Whether you’re completely new to PR or been in the industry for a while, the definition of a press release remains unclear, or even a mystery to many. Read on, and we’ll explain what a press release actually is and what’s worth remembering.
Press release definition
A press release is a tool made to announce something that is newsworthy in the most objective way possible. The whole purpose of a press release is to get coverage and get noticed by a target audience.
Some claim that the press release is dead. They say it’s boring, targeted to a wrong group of people or just way too promotional. But is it always the case?
Some claim that the press release is dead. They say it’s boring, targeted to a wrong group of people or just way too promotional. But is it always the case? Before we dispel some of these myths, let’s start with defining what a ‘press release’ is and what it really does.
The whole idea behind the press release is communication. It can be written, recorded or even shown – the form doesn’t matter as long as it’s effective. It is a tool made to announce something that is newsworthy in the most objective way possible. The whole purpose of a press release is to get coverage and get noticed by a target audience.
It sounds simple, doesn’t it? Well, the problem is that the press release is tricky and often misunderstood by both PR specialists and the audience. To be able to write an effective material, it is necessary to understand its structure:
Wikipedia’s press release definition
It’s also worth noting what Wikipedia has to say on the subject. According to them, “a press release is a written or recorded communication directed at members of the news media for the purpose of announcing something ostensibly newsworthy. Typically, they are mailed, faxed, or e-mailed to assignment editors and journalists at newspapers, magazines, radio stations, online media, television stations or television networks.”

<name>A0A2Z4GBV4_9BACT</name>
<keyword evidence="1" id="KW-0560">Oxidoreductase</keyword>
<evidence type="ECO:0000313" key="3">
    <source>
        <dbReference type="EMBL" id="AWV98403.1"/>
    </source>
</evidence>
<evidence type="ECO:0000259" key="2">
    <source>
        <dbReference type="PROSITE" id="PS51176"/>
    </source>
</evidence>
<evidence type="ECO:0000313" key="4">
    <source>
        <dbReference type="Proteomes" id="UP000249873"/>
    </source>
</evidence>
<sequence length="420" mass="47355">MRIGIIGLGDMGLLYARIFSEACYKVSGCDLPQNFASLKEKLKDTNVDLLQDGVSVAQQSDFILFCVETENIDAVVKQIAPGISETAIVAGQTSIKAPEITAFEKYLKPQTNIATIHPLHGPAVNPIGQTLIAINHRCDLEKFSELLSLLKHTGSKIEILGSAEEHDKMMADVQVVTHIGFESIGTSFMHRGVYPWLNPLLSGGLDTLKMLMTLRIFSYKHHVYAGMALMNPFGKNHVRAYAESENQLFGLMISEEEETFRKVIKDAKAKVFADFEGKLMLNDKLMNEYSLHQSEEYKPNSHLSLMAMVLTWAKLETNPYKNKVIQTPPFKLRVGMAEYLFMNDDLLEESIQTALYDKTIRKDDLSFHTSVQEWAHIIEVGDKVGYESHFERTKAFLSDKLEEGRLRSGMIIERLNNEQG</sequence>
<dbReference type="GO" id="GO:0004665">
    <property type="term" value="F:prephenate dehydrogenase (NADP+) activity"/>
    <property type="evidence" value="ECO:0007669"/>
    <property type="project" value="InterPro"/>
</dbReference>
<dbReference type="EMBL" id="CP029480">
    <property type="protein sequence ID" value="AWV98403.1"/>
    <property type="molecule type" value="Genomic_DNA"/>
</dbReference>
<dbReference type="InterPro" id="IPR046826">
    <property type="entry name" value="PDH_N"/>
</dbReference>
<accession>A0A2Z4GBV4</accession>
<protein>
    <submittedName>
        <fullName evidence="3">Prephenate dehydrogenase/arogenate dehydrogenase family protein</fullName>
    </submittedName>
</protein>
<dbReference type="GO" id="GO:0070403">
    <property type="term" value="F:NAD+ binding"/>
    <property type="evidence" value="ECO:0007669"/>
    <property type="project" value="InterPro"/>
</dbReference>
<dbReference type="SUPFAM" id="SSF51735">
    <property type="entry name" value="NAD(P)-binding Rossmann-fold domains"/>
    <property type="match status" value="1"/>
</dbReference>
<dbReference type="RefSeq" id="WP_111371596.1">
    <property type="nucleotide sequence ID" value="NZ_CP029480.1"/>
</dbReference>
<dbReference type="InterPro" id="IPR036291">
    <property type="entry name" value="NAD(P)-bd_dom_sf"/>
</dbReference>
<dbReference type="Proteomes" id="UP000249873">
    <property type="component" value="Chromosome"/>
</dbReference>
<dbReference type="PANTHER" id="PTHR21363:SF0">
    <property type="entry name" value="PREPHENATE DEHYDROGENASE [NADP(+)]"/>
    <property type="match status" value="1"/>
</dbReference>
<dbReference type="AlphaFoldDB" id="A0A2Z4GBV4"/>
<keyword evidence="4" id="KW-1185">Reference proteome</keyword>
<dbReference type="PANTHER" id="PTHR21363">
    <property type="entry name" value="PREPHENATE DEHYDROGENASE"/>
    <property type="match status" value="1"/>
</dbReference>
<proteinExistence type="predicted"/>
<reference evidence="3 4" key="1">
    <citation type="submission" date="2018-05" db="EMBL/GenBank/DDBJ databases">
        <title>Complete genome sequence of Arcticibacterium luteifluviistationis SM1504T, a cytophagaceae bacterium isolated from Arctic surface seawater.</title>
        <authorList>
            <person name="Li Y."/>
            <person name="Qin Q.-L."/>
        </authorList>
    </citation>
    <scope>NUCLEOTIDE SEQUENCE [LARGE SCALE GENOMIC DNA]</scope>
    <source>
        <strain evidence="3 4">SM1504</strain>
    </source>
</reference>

What is the most important thing about a press release?
When writing a press release, it’s important to start with basic questions like who did what, when and where it happened, what it was for, etc. Keeping this form makes it easier to judge whether the material is newsworthy or not. If it’s not, without any media attention it will just get lost on the web.
— Jane LaBonte (@pubwrangler) May 31, 2016
The crucial part of getting coverage is directing the release to the right group of people. The research on the topic shows that 67% of journalists claim they receive irrelevant materials not in the area of their work or interest. So if a journalist specializes in technology, do not send a release about a new line of cosmetics – he won’t even bother to read it.
Always write your #PressRelease with your audience in mind. What do they want to know? If it isn't interesting to them then start again!
— Denise Wilton (@DeneezWilton) June 1, 2016
The press release is supposed to be kept simple and short – and preferably in a form that allows copying and pasting. Journalists are always busy, and if they have to read and edit text that is too long, they just might give up before ever starting. Experts admit that they want releases to be clear and straight to the point, without waffling over the topic. A release that is written in the form of a finished article has bigger chances of wide distribution.
What should you remember about the press release?
The next time somebody asks you “what is a press release?”, remember that the press release is not made only for getting press — it’s also a great tool that can help your SEO. It’s not only an advertising tool, but rather a means designed to communicate what is going on with the company. As long as the authors remember that, they can create effective content that will be noticed by their audience. The press release is not dead; it just has to be done right.